Posted on 4/02/15 by Chrysostomos Meli
The impacts of climate change will not be equal or fair and, without action, could increase existing disadvantage. This message was reinforced in the Intergovernmental Panel on Climate Change (IPCC) 5th Assessment report1. And now for the first time in England, on a publicly available website, we are able to see this effect mapped across the country at a neighbourhood level. Climate Just, a powerful new website with mapping tool, has been launched today by Climate UK and the Joseph Rowntree Foundation, in partnership with the Environment Agency and the University of Manchester.
The website aims to help practitioners in England to address issues of social disadvantage and climate change. It provides detailed mapping of ‘hot spots’ across the country, and a huge amount of supporting information, tools and resources to support fairer decision-making and policy creation.
New tool for planning
Climate Just has been developed to support people working with vulnerable groups in a range of public services and other agencies. In particular, it will provide assistance to people working in spatial planning, housing, public health, social care, and environment roles as well as local resilience fora.
Katharine Knox, Programme Manager at the Joseph Rowntree Foundation said:
Climate change risks compounding existing disadvantage and inequality in the UK. We want to support those with a role in responses to better understand how to take account of these issues. The Climate Just website highlights both what makes people vulnerable and which places may be most climate disadvantaged. We hope this will help organisations to better understand the issues and the actions they can take to respond, whether through community engagement and awareness raising to increase resilience, or direct measures for example to improve flood protection or tackle fuel poverty.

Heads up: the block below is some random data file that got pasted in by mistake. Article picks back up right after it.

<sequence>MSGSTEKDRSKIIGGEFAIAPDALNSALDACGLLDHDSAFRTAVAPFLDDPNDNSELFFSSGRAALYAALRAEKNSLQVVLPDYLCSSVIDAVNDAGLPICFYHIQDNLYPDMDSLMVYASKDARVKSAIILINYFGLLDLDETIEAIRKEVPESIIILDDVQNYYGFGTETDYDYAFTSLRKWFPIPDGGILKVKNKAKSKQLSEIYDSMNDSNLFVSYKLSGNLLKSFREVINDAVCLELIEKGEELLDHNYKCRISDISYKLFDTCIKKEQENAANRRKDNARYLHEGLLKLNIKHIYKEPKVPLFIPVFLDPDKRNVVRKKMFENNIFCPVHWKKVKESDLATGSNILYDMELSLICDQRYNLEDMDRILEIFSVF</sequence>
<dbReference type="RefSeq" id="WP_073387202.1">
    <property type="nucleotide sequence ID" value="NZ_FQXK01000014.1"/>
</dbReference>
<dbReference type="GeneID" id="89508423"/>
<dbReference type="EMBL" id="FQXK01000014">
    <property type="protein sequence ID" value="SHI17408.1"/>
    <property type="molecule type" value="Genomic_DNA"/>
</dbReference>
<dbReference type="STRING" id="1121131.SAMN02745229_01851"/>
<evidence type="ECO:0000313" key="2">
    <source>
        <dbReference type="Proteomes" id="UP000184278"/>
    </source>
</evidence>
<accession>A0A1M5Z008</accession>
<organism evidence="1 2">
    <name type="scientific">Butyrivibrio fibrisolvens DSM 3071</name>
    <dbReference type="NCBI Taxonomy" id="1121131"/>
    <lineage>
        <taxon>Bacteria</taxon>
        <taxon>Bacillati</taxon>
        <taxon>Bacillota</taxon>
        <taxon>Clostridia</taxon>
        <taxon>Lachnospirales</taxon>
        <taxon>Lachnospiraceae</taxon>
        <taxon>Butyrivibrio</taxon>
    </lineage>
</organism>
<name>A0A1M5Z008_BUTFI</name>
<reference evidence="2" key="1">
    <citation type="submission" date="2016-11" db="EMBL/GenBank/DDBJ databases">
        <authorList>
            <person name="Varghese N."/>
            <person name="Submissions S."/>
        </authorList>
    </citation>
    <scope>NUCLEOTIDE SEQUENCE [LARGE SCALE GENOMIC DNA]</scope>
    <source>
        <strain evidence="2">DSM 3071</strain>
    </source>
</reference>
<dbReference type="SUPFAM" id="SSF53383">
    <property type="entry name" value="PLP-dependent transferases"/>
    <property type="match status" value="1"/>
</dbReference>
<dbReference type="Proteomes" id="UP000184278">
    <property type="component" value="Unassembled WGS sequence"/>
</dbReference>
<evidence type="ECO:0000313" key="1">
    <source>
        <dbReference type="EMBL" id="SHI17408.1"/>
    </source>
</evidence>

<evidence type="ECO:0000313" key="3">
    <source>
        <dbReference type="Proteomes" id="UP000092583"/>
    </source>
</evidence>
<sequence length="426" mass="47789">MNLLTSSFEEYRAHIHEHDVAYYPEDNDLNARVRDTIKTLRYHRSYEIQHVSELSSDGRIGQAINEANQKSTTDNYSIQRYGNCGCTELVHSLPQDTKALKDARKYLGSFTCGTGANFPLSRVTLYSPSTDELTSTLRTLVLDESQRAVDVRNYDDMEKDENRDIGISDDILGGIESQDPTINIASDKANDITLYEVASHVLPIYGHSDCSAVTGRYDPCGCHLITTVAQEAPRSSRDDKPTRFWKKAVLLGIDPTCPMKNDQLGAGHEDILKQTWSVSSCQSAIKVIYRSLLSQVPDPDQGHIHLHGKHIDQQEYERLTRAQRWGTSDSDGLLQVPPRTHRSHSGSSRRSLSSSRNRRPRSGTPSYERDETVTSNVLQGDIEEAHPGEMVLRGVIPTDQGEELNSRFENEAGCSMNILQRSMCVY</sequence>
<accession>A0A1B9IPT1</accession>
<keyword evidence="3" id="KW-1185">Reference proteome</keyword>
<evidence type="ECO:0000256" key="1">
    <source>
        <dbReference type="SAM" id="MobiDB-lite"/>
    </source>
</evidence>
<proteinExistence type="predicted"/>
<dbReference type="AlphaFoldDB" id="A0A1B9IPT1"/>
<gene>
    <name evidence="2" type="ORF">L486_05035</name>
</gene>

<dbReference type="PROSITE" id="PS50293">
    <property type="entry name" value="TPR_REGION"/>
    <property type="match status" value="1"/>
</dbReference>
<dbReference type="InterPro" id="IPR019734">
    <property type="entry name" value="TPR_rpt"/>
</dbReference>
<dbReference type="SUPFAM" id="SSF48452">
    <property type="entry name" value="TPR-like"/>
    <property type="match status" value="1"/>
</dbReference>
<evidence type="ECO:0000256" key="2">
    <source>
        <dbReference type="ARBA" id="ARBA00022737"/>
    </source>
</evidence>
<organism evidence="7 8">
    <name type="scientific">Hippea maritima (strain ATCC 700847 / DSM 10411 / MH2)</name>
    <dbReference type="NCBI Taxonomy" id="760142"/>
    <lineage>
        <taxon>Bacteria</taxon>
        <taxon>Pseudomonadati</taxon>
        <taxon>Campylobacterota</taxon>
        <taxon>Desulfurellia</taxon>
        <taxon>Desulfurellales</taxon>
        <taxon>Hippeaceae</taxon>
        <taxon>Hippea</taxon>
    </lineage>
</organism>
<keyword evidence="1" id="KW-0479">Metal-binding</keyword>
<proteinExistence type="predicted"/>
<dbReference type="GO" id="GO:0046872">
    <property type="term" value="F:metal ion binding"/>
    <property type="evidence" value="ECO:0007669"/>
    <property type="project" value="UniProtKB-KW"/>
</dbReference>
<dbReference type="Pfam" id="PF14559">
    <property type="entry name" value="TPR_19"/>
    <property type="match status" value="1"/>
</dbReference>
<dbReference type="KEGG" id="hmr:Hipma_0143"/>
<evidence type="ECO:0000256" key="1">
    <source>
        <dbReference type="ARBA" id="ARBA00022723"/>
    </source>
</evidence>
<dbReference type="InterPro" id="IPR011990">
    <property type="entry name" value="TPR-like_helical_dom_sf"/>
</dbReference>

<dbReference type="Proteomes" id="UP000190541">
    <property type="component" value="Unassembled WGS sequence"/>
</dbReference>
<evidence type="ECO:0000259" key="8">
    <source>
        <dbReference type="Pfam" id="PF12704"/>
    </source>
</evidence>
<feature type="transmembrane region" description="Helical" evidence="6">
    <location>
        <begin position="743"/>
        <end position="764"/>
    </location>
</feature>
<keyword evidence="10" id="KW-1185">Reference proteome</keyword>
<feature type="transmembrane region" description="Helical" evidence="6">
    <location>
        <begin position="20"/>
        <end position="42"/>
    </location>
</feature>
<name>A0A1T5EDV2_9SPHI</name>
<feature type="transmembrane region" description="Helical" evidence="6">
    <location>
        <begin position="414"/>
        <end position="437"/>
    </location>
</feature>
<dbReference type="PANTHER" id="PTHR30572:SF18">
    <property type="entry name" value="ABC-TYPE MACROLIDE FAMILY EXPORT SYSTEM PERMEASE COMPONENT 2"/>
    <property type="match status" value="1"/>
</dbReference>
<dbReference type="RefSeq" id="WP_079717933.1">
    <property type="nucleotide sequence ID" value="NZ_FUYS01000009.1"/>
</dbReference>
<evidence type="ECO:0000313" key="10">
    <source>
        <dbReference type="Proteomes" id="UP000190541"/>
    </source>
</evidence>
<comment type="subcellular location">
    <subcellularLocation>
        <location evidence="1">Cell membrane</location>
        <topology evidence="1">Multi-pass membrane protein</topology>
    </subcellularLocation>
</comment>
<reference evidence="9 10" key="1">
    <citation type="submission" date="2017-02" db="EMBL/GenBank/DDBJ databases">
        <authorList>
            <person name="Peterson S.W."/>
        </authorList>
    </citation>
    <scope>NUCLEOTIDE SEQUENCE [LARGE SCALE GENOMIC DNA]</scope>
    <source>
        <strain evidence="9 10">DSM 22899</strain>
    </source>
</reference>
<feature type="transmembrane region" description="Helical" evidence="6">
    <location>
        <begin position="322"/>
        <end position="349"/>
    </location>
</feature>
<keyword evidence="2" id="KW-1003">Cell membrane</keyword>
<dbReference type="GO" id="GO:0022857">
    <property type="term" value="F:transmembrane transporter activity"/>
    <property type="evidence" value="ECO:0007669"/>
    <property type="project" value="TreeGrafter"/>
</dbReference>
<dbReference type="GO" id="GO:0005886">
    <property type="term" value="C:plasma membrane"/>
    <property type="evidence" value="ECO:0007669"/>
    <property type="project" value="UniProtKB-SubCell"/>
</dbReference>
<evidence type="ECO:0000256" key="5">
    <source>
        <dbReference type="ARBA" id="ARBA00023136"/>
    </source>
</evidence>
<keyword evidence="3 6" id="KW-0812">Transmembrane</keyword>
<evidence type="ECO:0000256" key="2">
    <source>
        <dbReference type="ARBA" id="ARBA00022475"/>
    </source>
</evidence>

Mike Peverill, Director of Climate UK said:
This is an important new resource for tackling climate change in the UK and we have been privileged to manage its development. Climate Just enables us to develop local responses that are fair for everyone, as well as reducing our emissions and increasing resilience. As was highlighted in the Marmot Review, ‘tackling social inequalities in health and tackling climate change must go together’.
Climate UK’s network of public service providers are already dedicated to tackling the issue of climate change. Climate Just gives them the evidence and tools to refine those responses and ensure that they are socially just.
Kit England, Chair of the Core Cities Working Group on Climate Resilience and Adaptation, and who works for climate resilience at Newcastle City Council said:
The Core Cities are delighted that the Joseph Rowntree Foundation have undertaken this work. Climate Just is a fantastic resource that will enable councils to understand the climate disadvantage in their area and respond accordingly, planning for a changing climate whilst also creating a more equal society.
Tackling inequalities is a big priority for Newcastle and the City Council has been fortunate to help advise on the tool’s development and pilot the evidence in a range of uses; its accessibility and clarity makes it very straightforward to apply to a range of scenarios such as flood risk management and local planning.